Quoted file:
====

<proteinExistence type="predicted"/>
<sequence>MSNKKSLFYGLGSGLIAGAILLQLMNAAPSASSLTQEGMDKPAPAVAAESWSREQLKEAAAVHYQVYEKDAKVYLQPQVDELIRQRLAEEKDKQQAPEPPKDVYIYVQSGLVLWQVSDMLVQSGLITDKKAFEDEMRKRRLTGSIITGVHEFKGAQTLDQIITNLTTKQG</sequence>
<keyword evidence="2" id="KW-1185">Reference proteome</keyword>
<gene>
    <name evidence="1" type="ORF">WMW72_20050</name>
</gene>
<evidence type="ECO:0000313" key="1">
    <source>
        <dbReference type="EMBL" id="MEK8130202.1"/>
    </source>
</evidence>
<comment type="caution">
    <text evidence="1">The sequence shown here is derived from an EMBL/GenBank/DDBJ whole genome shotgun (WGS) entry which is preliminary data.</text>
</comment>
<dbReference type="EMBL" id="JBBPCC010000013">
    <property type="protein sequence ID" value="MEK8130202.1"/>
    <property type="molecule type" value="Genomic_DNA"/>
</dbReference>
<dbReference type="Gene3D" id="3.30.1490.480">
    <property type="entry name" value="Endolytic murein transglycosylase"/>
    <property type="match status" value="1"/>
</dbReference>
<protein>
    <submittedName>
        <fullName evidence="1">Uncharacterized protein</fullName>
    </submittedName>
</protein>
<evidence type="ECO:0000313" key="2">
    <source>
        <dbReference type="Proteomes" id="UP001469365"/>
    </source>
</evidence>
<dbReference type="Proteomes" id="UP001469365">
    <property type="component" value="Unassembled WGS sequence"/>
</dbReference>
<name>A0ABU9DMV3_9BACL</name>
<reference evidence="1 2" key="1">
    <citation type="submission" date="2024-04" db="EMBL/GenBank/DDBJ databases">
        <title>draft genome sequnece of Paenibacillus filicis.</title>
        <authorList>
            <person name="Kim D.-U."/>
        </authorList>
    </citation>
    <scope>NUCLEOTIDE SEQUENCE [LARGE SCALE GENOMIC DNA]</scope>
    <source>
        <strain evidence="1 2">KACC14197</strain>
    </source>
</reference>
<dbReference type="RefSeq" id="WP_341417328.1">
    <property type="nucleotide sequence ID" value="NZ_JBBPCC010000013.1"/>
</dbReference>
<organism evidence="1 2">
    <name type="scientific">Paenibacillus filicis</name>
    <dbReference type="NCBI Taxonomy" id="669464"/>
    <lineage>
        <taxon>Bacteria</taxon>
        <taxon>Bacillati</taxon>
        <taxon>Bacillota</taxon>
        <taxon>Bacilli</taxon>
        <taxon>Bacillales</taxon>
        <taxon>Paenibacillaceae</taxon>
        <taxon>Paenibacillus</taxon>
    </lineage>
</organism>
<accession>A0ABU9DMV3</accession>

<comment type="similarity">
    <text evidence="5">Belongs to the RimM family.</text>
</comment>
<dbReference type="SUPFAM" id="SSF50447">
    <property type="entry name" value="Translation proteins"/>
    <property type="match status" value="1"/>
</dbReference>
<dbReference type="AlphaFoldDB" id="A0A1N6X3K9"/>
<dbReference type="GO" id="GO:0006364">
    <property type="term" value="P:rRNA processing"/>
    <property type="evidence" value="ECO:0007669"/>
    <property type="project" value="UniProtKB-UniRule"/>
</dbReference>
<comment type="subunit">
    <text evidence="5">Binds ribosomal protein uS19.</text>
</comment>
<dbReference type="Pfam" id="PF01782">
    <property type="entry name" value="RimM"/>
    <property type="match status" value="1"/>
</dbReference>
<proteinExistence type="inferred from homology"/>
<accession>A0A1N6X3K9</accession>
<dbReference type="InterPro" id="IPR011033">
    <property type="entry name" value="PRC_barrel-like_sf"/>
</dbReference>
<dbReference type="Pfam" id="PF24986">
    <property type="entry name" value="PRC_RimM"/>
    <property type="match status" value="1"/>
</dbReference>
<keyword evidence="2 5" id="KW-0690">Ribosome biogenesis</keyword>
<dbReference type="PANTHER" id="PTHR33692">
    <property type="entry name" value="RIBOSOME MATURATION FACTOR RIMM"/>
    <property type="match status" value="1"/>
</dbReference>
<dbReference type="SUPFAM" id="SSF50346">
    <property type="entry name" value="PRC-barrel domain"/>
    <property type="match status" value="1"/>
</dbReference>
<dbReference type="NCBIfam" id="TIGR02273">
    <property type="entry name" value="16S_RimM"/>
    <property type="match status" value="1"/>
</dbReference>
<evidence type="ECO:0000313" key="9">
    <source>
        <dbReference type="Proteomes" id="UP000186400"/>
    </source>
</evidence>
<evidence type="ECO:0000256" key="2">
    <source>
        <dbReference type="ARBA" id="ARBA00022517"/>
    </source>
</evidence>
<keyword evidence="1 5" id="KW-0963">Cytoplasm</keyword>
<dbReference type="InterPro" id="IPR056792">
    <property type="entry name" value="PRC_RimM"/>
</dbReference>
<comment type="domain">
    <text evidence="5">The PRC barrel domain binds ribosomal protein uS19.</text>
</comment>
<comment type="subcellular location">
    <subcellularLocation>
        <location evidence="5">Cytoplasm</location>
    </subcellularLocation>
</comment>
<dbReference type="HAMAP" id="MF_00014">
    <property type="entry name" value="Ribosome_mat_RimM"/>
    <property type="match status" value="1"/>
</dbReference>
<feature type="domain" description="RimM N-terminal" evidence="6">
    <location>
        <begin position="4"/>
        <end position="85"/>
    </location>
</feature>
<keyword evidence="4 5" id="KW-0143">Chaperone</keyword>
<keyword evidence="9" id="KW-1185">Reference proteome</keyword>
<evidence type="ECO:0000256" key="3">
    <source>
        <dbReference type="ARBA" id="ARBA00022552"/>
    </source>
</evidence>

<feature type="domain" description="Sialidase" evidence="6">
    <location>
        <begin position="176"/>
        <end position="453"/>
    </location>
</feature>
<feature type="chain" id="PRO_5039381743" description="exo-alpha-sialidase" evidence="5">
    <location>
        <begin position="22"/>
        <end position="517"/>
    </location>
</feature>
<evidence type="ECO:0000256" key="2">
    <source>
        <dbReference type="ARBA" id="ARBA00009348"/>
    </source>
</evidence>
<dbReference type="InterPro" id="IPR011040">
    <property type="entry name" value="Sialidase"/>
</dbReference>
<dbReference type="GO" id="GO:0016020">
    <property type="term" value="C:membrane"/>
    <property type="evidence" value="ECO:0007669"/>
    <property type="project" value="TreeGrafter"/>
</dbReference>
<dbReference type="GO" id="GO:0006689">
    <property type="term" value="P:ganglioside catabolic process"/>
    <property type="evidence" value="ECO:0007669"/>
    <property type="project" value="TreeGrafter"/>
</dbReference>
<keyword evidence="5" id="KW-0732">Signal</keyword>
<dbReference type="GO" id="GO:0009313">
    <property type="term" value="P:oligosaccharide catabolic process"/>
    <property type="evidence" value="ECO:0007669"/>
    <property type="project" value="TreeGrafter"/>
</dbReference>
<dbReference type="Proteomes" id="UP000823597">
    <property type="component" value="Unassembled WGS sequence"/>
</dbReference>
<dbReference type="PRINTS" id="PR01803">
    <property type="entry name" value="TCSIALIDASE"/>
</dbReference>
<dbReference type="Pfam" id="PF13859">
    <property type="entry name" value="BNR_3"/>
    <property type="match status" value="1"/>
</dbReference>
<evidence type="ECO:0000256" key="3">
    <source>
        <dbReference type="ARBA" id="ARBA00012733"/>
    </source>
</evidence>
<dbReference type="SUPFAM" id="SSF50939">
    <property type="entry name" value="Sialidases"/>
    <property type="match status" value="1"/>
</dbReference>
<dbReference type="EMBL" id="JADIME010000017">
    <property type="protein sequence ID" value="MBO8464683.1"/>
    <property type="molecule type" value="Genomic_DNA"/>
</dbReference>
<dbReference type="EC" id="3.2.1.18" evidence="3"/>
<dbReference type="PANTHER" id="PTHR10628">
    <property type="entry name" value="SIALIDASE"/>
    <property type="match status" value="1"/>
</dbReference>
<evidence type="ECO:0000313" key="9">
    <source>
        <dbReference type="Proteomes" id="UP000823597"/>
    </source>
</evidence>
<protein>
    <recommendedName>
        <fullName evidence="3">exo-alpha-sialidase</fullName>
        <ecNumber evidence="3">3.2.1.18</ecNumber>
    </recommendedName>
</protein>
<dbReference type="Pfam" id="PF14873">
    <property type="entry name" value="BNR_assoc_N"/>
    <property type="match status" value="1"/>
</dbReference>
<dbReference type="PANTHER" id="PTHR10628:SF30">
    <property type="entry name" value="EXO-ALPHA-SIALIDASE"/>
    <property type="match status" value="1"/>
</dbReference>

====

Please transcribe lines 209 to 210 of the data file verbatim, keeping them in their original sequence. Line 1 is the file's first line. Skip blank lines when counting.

    <property type="match status" value="1"/>
</dbReference>